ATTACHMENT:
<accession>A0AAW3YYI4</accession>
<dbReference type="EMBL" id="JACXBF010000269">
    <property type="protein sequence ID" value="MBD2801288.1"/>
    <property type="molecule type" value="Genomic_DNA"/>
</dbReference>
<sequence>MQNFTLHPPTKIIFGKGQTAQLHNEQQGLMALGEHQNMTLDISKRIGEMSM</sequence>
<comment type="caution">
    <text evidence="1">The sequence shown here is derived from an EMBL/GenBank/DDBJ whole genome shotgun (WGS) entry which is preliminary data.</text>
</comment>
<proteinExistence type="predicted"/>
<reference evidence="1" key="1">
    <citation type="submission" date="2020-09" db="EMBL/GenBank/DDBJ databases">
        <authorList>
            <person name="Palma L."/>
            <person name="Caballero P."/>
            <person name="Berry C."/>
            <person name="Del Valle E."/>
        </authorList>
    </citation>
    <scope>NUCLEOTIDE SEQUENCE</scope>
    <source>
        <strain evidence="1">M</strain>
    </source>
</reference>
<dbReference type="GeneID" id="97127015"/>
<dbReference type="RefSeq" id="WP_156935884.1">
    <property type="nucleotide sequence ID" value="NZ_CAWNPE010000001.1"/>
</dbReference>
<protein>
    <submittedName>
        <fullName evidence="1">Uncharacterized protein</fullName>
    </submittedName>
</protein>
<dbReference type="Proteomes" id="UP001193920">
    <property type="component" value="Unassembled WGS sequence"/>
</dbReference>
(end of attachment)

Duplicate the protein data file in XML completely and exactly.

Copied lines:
<accession>A0AAW3YYI4</accession>
<dbReference type="EMBL" id="JACXBF010000269">
    <property type="protein sequence ID" value="MBD2801288.1"/>
    <property type="molecule type" value="Genomic_DNA"/>
</dbReference>
<sequence>MQNFTLHPPTKIIFGKGQTAQLHNEQQGLMALGEHQNMTLDISKRIGEMSM</sequence>
<comment type="caution">
    <text evidence="1">The sequence shown here is derived from an EMBL/GenBank/DDBJ whole genome shotgun (WGS) entry which is preliminary data.</text>
</comment>
<proteinExistence type="predicted"/>
<reference evidence="1" key="1">
    <citation type="submission" date="2020-09" db="EMBL/GenBank/DDBJ databases">
        <authorList>
            <person name="Palma L."/>
            <person name="Caballero P."/>
            <person name="Berry C."/>
            <person name="Del Valle E."/>
        </authorList>
    </citation>
    <scope>NUCLEOTIDE SEQUENCE</scope>
    <source>
        <strain evidence="1">M</strain>
    </source>
</reference>
<dbReference type="GeneID" id="97127015"/>
<dbReference type="RefSeq" id="WP_156935884.1">
    <property type="nucleotide sequence ID" value="NZ_CAWNPE010000001.1"/>
</dbReference>
<protein>
    <submittedName>
        <fullName evidence="1">Uncharacterized protein</fullName>
    </submittedName>
</protein>
<dbReference type="Proteomes" id="UP001193920">
    <property type="component" value="Unassembled WGS sequence"/>
</dbReference>